Sheku Kanneh-Mason‘s next recording will be Elgar, a brand new album of works anchored around Elgar’s Cello Concerto, which saw the 100th anniversary of its first performance this month. Recorded at Abbey Road Studios, Sheku’s innate artistry and thoughtful approach to performing this iconic work are immortalised in this new recording featuring the London Symphony Orchestra and conducted by Sir Simon Rattle. The album is to be released on Decca Classics on 10th January 2020.
Sheku recalls his earliest encounters with the Cello Concerto, saying: “I first heard [it] when I was four or five, watching DVD performances of Jacqueline du Pré and listening to her phenomenal CD recording from 1965. I started learning to play it with a score in my music lessons when I was around seven years old, picking up sections of it from listening to recordings then recreating it for my teacher. Even at that age, I had the ambition of performing the work live; and my family were of course a very encouraging first audience!”
Having performed the Cello Concerto many times with orchestras both national and international over the past two years, Sheku met with Sir Simon in Berlin in December 2018 and played through the concerto with only the conductor at the piano. Armed with the inspiration of the 1965, recorded by a then 20-year-old Jacqueline du Pré, Sheku embarked upon an electrifying day of recording with the LSO in June 2019 at Abbey Road.
At the BBC Proms in August 2019, Sheku sold out the 5,000-seat Royal Albert Hall and presented a “poised and massively confident” (Telegraph) performance of the Cello Concerto alongside the City of Birmingham Symphony Orchestra and dynamic young conductor Mirga Gražinytė-Tyla, with whom he recorded his chart-topping debut album Inspiration.
Sheku uses Elgar’s iconic work as a lens through which to explore the wider musical landscape of pre- and post-war Europe, heralded by new recordings of works by Julius Klengel, Gabriel Fauré, and Swiss-born Ernst Bloch. Fauré’s “Élégie”, as well as being a classic work in the cello repertoire, is a last manifestation of romanticism in pre-war Europe before the world changed forever. Klengel’s “Hymnus” – composed for 12 cellos – was written in 1920 and first performed in 1922 at the funeral of Arthur Nikisch, who succeeded Elgar as conductor of the LSO.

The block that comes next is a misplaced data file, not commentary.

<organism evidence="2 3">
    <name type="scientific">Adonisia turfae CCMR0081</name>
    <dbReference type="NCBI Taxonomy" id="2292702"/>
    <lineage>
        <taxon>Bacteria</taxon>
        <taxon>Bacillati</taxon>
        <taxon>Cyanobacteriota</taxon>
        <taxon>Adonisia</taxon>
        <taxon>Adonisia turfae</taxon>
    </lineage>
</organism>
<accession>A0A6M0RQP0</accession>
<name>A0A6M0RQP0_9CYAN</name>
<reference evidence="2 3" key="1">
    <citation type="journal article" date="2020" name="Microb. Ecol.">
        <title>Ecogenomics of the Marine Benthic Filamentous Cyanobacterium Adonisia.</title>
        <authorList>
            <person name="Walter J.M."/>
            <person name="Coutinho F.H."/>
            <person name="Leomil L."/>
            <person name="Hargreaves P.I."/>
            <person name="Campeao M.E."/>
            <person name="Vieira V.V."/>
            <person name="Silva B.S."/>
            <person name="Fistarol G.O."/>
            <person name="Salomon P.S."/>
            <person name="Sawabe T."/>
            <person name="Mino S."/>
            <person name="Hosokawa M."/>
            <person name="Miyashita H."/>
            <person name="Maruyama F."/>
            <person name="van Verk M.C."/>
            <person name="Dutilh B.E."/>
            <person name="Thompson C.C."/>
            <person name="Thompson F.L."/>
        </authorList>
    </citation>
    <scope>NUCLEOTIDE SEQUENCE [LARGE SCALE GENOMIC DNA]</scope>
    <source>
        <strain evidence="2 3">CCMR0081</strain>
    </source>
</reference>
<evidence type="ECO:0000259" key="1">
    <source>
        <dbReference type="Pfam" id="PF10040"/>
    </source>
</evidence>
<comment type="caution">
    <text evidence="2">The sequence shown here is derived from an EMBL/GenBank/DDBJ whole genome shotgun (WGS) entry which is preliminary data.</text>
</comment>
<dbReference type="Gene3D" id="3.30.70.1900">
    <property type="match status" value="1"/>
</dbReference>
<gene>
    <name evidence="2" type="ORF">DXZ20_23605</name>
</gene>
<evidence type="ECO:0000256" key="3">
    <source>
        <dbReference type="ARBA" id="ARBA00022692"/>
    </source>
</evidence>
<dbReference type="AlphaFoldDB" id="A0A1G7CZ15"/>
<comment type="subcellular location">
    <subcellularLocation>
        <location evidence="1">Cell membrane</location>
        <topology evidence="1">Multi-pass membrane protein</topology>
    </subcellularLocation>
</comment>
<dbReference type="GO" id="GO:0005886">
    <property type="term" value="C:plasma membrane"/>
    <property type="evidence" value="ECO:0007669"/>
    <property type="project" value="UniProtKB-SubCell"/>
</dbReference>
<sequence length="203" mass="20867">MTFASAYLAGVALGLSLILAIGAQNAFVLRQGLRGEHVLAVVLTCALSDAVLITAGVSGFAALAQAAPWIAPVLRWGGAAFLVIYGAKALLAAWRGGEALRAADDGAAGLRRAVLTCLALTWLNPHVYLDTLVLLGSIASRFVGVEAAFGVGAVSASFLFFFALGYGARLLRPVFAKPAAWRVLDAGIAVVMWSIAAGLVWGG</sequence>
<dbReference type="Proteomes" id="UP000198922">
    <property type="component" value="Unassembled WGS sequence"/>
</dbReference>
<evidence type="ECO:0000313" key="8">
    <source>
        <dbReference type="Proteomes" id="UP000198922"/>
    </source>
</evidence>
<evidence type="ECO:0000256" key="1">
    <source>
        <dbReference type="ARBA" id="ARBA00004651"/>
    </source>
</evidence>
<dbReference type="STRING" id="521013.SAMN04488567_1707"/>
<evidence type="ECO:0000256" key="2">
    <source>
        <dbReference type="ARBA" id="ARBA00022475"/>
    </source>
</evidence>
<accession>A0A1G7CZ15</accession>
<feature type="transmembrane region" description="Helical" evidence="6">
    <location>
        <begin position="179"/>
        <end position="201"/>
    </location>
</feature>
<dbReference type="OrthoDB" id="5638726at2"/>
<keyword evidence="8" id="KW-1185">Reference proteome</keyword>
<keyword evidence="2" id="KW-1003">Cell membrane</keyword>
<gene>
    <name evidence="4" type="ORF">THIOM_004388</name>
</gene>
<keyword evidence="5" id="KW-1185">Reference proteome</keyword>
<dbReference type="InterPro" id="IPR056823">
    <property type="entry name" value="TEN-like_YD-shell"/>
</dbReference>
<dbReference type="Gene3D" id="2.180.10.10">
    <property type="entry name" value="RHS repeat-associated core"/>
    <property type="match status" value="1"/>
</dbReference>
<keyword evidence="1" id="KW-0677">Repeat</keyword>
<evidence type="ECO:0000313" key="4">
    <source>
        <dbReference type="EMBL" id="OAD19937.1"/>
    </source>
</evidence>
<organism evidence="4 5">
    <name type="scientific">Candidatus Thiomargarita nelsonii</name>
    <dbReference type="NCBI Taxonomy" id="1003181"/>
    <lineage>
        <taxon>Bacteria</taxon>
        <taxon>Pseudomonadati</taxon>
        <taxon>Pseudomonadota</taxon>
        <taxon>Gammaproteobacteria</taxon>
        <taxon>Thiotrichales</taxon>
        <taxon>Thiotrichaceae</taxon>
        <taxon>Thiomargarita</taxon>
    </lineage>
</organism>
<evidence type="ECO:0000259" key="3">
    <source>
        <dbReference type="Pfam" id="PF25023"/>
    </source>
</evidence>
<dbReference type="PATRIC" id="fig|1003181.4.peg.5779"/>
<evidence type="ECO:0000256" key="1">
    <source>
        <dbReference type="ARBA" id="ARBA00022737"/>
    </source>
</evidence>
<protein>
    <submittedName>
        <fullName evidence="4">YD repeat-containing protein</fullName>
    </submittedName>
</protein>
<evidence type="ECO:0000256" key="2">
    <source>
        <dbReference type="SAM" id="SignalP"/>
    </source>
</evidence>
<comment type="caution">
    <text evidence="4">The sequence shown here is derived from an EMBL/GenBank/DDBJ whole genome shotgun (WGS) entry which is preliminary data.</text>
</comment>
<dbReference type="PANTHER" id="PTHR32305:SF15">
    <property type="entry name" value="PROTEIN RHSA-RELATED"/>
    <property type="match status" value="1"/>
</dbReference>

Elgar’s Enigma Variations was composed between 1898 and 1899 at the dawn of a new century; the powerful and ubiquitously British “Nimrod”, newly-arranged for solo cello and cello quintet, is frequently performed at ceremonies of remembrance. The traditional folk tune ‘Scarborough Fair’ is reimagined for solo cello and classical guitar, complementing Northumbrian ‘Blow the Wind Southerly’ – an inclusion inspired by Kathleen Ferrier’s 1949 Decca recording, and Sheku’s own arrangement – and a new recording of Frank Bridge’s “Spring Song”, featuring the Heath Quartet.
Following his invitation to perform at the wedding of the Duke and Duchess of Sussex in May 2018, which was watched across the world billions of people, Sheku continues to perform with many of the world’s leading orchestras and will tour Europe and the US with his sister Isata in 2019/2020.
Still a final-year undergraduate student at the Royal Academy of Music, music education provision remains a topic close to his heart; Sheku is Junior Ambassador for inner-city music charity London Music Masters and was presented with the 2019 PPL Classical Award at the O2 Silver Clef Awards, held on behalf of music therapy charity Nordoff Robbins.
Since winning the coveted BBC Young Musician competition in 2016, Sheku signed to Decca in 2017 and released his Classical BRIT award-winning album Inspiration in January 2018, which peaked at No. 11 in the Official UK Album Chart and topped the Official UK Classical Album Chart. Inspiration has, to date, sold over 120,000 copies worldwide, earning him a BRIT Certified Breakthrough Award.
With over 60 million accumulative streams, Sheku has been named one of TIME Magazine’s Next Generation Leaders, evidence of his ability to cross musical boundaries and draw new audiences into the world of classical music.